You Need To Avoid The Temptation Of Overcrowding Your Air Fryer

Air fryers just keep trending. These small, efficient convection ovens aren't just a fad that promises crispy fried foods without managing a pot of hot oil. Air fryers have become so essential to home cooks that U.S. News reports "more than 25 million air fryers were sold in the U.S. over the past two years." Air frying acolytes swear by the speed, convenience, and quality of the food they can produce.

Air fryers excel with classic fried foods, like chicken wings. But, there's a variety of recipes to be made, like Brussels sprouts and crispy chickpeas, which are decidedly healthier but just as tasty. Air-fried food becomes crispy and caramelized much faster than in a standard oven. Plus, you save the time of having to preheat the oven. Aside from that time, you save those energy costs. According to Food Manufacture, that's a big reason people appreciate the air fryer they own, and those savings are driving new buyers. Finally, food manufacturers are getting up to speed and starting to include air fryer-specific instructions on the packaging. Why not enjoy saving time, crispy food, and lower energy costs?

But, using an air fryer isn't foolproof. There are plenty of air fryer mistakes to avoid. The biggest mistake might be overcrowding your air fryer.

Is an overcrowded air fryer still an air fryer?

If you fill the air fryer basket to the brim, the air cannot move around the food. Without access to the hot air, food won't cook right or crisp up, per the University of Nebraska Lincoln. If you choke the air from moving, there's really no point in air frying. So, follow the manufacturer's recommendations for how much food to load into your air fryer. For the best results, don't stack food on top of each other. That pile of food not only impedes the airflow but also holds onto steam. Steam is the mortal enemy of crispy food, so, it's better to make two batches of great food, than one batch of soggy food.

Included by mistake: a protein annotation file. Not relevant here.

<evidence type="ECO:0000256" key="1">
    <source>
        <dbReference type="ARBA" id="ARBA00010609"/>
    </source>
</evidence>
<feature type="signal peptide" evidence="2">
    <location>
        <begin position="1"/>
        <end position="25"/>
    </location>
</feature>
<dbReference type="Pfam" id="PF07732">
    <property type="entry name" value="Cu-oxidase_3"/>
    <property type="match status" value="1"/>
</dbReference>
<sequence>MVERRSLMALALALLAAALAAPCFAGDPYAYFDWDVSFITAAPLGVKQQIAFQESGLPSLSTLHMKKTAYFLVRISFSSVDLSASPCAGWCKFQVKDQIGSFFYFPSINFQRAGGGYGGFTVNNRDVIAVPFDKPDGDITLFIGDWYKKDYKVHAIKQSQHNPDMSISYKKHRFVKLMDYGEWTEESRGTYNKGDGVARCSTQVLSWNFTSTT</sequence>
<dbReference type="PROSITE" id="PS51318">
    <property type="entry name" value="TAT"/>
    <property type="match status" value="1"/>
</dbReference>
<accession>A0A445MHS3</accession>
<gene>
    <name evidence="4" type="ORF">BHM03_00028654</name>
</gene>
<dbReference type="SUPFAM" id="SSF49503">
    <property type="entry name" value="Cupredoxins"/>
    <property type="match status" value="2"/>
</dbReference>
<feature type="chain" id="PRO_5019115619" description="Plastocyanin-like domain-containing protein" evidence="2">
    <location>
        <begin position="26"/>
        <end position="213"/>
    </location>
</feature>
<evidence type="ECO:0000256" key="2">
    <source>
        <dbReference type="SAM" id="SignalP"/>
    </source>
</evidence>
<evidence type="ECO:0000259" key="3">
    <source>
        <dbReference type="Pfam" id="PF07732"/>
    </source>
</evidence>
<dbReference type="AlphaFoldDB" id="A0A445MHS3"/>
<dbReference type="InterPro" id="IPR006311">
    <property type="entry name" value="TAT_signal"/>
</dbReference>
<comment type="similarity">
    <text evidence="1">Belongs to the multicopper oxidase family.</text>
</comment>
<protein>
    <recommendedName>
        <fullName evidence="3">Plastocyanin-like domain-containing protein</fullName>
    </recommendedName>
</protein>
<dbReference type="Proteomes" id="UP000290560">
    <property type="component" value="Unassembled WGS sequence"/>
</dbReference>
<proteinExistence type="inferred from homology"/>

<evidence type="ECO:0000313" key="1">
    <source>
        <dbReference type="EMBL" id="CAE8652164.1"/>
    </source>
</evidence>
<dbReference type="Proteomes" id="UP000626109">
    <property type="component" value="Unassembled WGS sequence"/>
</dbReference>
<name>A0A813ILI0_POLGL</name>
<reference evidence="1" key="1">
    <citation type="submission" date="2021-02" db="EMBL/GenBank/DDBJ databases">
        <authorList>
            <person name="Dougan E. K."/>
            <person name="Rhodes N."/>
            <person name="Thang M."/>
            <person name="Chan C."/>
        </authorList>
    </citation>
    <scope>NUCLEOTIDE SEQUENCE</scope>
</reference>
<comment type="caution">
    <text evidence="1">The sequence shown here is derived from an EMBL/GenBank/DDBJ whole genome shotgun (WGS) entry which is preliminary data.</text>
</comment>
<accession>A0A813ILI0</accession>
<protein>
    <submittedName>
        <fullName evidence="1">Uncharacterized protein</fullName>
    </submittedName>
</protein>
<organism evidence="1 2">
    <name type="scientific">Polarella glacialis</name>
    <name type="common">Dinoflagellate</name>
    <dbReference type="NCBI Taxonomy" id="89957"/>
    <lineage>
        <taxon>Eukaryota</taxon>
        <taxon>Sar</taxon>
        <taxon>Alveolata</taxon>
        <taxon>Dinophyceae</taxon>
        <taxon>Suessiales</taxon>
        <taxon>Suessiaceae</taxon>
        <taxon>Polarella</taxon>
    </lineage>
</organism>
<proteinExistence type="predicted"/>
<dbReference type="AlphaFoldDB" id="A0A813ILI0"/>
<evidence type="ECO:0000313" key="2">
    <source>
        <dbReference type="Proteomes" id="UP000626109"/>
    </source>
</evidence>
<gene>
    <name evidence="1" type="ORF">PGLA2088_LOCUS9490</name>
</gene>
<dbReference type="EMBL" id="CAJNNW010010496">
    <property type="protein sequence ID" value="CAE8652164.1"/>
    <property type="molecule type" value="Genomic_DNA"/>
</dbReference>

If you follow those directions, perfectly air-fried food isn't the only benefit. Air fryers have other advantages that make it different than a convection oven. According to The Washington Post, air fryers' smaller size maximizes the efficiency of that hot air by confining it to only move around the food. Aside from well-browned, super crisp food, that efficient design can reduce the cooking time by 25% versus a standard oven. That efficacy doesn't just save time, it saves energy costs as you're heating less space for a shorter time.

New generation of air fryers are harder to overcrowd

Air fryers are evolving to allow for bigger batches. CNET provides a guide to finding the right air fryer for your needs. First, there are two most common styles of air fryers. The first is a solo air fryer. These are the smallest, most affordable options. The downfall is it has a small capacity. For a few people, these air fryers are fine. A larger household will need to purchase a larger solo air fryer. They recommend one quart of capacity per person. So, a family of four should consider a four-quart air fryer.

For a larger cooking area, an air-frying toaster oven is an answer. These have broad cooking areas and look like a classic countertop toaster ovens. Aside from allowing more room for air frying, these can also broil, roast, bake, and toast. The downfall of these is slower cooking times. In air frying, the smaller the oven, the faster the food cooks. Those longer cooking times are still shorter than waiting for a second, or third, batch. For example, CNET found that a typical 2.5-quart solo air fryer could fit three chicken thighs. A five-quart solo air fryer can accommodate six. The air-frying toaster oven will have room for ten to twelve thighs, especially if there are multiple racks.

Once you've waded through the options and decided on the style of air fryer that will suit your cooking needs, look for the best air fryers to buy.